Many sites have pages designed for use with the iPad, so learn about them - and learn to avoid the others while using the iPad. Netflix, for example, has an iPad app and a regular web page. If you go to the Netflix web page with an iPad and trigger the showing of a movie, then Netflix will open your Netflix app on your iPad immediately. Netflix doesn't care for you to use your regular browser to watch their movies. Netflix is being technically, and practically, responsible here. People who have iPads might benefit from learning about content providers like Netflix.
Apple's competitors know all about these common crashes, too. Watch the tablets appear with greater amounts of memory offered, if only to make a manufacturer's products look technically superior to Apple's. However, Apple is famous for saying "NO!" to a lot of technology for sound reasons. But, if future iPads are likely to include increased memory then our original iPads will quickly become out-of-date - since many content providers either don't care to use appropriate technology or maybe they just seem to be assuming that the iPad will someday replace the notebook computer.
Apple may not have anticipated the early enterprise adoption of the iPad but that adoption is becoming rampant and the demand to stop all this crashing will grow more loud quickly. Apple knows all about this issue and we might only wait for both software and hardware improvements. Content providers may hold the most immediate solution, though, by showing more discipline with their creations.
I appreciate that thougtful post, it does remind me that as cool as my ipad can be, it is not a laptop. I was going a little crazy over the last couple weeks as my 32gb iPad started to crash several times a day. A few apps have become completely unusable, safari being one of them(I cleared the cache, cookies, etc) but i still had to switch to atomic browser. I started to troubleshoot, none of the apps in question seemed to have any other users reporting problems nor were they recently updated. My browsing and usage behavior hasn't really changed, but my iPad is really becoming unreliable. I did a full restore, after trying a few reboots over a couple days. I thought maybe it was certain tasks and/or websites, so I did some side by side comparison with my wife's ipad2. Her iPad did everything no problem with the exception of one image intense website, the Verge. It crashed safari once. Thankfully nothing has full crashed my entire iPad, but a few apps that I rely on have lost the content I was working on when the apps crashed, it's frustrating. I stopped by an apple store today and a genius talked to me for a few minutes and basically told me I might just be brushing up against the limitations of the iPad. While maybe a valid point, it's frustrating that apps that a supposedly approved are pushing the iPad to its limits. At this point Im not letting it ruin my life, it's just disappointing, and it might just be my expectations are too high.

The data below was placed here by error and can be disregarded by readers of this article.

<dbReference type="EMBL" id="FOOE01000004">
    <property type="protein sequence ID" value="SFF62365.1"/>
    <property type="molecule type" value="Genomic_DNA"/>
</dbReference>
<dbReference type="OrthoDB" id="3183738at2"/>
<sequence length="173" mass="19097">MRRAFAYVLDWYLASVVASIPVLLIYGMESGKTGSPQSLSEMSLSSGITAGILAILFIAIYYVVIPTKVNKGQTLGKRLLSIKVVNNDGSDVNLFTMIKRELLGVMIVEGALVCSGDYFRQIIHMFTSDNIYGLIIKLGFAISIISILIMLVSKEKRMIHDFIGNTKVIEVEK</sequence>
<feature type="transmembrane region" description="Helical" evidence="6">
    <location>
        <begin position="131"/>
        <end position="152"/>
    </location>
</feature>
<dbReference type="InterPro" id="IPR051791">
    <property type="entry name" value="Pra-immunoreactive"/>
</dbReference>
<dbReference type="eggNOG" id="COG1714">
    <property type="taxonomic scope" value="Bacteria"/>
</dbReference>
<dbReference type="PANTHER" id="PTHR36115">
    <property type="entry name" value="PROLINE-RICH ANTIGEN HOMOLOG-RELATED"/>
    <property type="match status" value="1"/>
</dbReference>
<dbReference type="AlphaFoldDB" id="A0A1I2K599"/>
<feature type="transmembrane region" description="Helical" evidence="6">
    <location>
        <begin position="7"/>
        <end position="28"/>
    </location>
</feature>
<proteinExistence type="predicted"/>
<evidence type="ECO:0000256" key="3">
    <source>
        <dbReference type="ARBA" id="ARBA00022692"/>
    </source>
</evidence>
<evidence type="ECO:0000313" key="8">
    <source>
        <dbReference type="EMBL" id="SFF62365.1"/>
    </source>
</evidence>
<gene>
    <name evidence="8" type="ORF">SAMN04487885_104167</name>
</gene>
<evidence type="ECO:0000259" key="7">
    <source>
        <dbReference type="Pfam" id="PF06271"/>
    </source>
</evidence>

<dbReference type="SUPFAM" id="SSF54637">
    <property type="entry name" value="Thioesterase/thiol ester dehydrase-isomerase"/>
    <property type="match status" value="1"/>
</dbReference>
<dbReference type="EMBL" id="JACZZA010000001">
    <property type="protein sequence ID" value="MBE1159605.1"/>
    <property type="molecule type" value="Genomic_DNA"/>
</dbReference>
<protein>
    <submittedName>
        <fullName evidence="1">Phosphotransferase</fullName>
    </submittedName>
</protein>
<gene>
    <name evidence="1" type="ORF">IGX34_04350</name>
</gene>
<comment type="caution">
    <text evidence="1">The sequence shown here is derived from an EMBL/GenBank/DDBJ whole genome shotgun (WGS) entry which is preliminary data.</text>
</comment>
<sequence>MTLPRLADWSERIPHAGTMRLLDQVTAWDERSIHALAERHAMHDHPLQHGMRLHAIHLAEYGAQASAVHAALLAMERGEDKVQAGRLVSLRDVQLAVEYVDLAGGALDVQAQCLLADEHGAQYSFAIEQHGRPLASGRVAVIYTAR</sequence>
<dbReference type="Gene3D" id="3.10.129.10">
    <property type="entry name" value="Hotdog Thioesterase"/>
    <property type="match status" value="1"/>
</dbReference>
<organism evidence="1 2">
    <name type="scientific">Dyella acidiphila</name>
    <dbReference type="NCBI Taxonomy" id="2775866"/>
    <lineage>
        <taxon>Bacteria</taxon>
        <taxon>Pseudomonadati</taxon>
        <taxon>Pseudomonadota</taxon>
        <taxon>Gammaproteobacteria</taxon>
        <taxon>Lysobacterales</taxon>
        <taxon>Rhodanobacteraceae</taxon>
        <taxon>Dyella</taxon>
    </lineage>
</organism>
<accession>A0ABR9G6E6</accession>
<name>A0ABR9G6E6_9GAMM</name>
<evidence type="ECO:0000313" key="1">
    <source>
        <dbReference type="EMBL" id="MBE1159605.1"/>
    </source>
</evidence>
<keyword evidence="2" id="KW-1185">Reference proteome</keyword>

You're not alone, that's for sure! But, iOS 5.1 is believed to be in its third beta at this moment so a remedy of some sort appears imminent!
Funny thing is that my iPhone 4S is receiving random notification sounds for no recognizable reason, sounds that are not installed on my iPhone! Strange! Even my wife hears these sounds so I'm not fantasizing about what I think I'm hearing.
So, iOS 5.0x has some problems. Considering the technology, that's a reasonable happening. I get disturbed when my original iPad produces a long blink - the screen simply turns black for a moment - sometimes when I tap the home screen button, usually when I first pick up my device for use.
So, our best remedy is in its latter stages of development by Apple and its horde of developers! We all know it's about time, too!
Now that much is nice to know, that a remedy is afoot!